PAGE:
Don't Worry, Be Happy!
10 power moves to improve your mood
It's tempting to think that happiness is circumstantial – and because we can't control life, we can't manage our mood. But there is actually a great deal you can do to reinforce happiness, no matter what's happening at home, work or in the world. The following are 10 surprisingly simple tips from leading happiness experts that can put a smile on your face and keep it there.
- Keep a happiness jar
Noticing our happiest moments and writing them down can amplify happiness. That's why
Elizabeth Gilbert, author of Eat, Pray, Love, recommends creating a happiness jar. This simple daily practice involves writing down the happiest moment at the end of the day on a scrap of paper, dating it, folding it and putting the paper in the jar. Though this practice takes seconds, Gilbert says it brings her enormous gifts – by keeping her attention on what pleases her from day to day and also in reviewing her historic happiness record. You can do the same.
- Make order
The Happiness Project author Gretchen Rubin reports that for most people, outer order creates inner calm much more than we might expect. A huge champion of the value of clutter-clearing, she credits making order with the rewards of increased energy, cheer and creativity. You could invest five minutes right now to try it. Start small, with a junk drawer, a kitchen cabinet or the pile of shoes by the front door. Get rid of what you're not using or don't love, make a simple system for the items that remain and leave enough room to easily use them. Notice how increasing usability of just one small space can give you a significant lift.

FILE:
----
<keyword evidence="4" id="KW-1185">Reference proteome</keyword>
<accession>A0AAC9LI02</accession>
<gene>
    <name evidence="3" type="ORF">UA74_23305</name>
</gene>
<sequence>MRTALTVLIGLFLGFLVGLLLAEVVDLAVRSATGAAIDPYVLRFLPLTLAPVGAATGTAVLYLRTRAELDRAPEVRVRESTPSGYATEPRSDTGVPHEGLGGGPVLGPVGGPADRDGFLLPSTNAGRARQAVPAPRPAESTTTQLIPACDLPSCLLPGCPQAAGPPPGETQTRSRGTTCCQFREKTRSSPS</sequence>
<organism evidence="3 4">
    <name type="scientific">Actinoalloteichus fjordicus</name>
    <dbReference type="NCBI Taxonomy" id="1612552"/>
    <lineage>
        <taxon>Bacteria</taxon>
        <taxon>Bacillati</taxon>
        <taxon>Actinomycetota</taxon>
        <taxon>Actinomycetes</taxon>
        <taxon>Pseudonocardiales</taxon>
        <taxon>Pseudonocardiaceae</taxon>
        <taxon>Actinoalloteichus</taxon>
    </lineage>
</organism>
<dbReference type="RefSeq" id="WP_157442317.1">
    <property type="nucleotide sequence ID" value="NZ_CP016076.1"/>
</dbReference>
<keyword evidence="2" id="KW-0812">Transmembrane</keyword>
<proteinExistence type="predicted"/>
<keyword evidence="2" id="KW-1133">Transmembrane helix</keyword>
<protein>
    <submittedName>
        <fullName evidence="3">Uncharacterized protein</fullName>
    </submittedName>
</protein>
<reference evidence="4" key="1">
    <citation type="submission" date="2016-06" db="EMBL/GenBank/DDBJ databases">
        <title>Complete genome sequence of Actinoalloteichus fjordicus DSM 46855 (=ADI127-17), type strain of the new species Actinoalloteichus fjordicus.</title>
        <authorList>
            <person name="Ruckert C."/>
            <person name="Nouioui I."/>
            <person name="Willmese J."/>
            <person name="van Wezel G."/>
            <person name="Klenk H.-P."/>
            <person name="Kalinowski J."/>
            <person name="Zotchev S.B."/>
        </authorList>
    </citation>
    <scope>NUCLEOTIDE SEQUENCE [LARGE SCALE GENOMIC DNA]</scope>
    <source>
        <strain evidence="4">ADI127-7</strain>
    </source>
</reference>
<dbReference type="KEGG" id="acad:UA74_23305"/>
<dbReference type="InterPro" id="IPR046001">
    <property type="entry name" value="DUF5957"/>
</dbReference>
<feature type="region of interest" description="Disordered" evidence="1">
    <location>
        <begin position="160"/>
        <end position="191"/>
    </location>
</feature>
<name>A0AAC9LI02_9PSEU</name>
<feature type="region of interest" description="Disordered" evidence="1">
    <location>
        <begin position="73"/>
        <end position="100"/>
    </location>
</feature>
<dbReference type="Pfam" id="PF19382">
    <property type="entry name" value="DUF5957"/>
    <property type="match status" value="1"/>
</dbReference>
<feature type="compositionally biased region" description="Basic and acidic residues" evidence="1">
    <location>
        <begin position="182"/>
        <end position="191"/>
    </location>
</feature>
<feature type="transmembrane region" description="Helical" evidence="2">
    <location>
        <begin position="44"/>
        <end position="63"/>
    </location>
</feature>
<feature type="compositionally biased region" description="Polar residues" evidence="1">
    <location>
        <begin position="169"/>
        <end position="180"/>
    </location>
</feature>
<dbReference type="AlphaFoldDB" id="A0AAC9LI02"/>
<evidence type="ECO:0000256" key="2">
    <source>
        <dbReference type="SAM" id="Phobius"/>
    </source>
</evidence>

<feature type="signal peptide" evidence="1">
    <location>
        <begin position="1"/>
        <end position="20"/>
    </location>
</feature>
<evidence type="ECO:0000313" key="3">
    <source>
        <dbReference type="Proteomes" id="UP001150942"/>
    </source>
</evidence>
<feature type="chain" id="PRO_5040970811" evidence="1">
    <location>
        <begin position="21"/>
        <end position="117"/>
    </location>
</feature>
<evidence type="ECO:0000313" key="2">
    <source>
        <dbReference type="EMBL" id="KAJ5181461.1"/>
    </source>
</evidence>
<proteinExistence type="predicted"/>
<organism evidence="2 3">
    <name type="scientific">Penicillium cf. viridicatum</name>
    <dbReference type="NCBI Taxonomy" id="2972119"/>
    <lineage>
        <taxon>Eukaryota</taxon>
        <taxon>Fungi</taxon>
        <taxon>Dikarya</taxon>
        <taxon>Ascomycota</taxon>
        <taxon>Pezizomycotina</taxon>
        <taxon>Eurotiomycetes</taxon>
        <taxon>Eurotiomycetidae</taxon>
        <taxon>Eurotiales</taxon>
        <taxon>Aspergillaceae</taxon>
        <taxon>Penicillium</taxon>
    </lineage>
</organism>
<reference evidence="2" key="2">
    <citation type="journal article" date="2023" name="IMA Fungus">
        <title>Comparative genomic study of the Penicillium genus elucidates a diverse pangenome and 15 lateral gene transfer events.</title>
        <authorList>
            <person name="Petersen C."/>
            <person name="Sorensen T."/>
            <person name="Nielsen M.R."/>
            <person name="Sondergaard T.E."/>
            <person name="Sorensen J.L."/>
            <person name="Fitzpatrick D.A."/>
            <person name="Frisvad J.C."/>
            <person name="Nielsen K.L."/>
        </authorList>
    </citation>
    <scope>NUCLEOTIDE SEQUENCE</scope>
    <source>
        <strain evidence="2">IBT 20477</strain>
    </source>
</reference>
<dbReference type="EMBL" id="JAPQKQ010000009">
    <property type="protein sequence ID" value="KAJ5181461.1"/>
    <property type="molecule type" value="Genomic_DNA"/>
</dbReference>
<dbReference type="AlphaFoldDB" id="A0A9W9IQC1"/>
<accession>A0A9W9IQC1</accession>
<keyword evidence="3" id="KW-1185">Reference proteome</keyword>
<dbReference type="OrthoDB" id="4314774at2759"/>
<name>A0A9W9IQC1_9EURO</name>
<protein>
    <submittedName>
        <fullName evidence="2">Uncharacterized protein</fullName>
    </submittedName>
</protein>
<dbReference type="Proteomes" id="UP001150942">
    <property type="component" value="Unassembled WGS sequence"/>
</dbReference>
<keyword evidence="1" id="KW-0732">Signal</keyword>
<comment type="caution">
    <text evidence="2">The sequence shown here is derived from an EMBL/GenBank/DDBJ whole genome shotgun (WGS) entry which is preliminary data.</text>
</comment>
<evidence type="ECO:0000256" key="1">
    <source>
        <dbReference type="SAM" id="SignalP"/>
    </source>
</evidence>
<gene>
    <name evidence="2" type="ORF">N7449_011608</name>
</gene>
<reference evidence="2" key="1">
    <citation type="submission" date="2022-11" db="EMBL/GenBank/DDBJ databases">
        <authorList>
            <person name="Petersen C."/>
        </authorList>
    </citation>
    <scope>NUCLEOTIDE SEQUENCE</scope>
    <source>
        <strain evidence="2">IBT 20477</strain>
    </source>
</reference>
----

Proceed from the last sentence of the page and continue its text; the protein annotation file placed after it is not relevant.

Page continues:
- Hug a tree (or a houseplant)
We intuitively know that nature makes us happy. Now science can prove it. The U.K. Mappiness project tracks how people feel in different locations and reveals they are happiest outside. Research suggests this is because being in nature measurably improves our well-being – from lowering the murder rate to increasing our immune cells that fight cancer. A walk in the woods, or even near the woods, is a quick way to boost your mood. Not the outdoorsy type? Experts say even a house plant can make you feel good.
- Try something new
We can't count on the same pleasing activities to give us the same good feeling time after time. Daniel M. Gilbert, author of Stumbling on Happiness, advises, "Among life's cruelest truths is this one: wonderful things are especially wonderful the first time they happen, but their wonderfulness wanes with repetition." When a groove becomes a rut – when something that's reliably made you happy loses its flow, glow, or mojo – simply try something else until you find a new groove. And then another and another. When you don't expect happiness to be static, you can have a great time finding new ways to be delighted.
- Stay in present time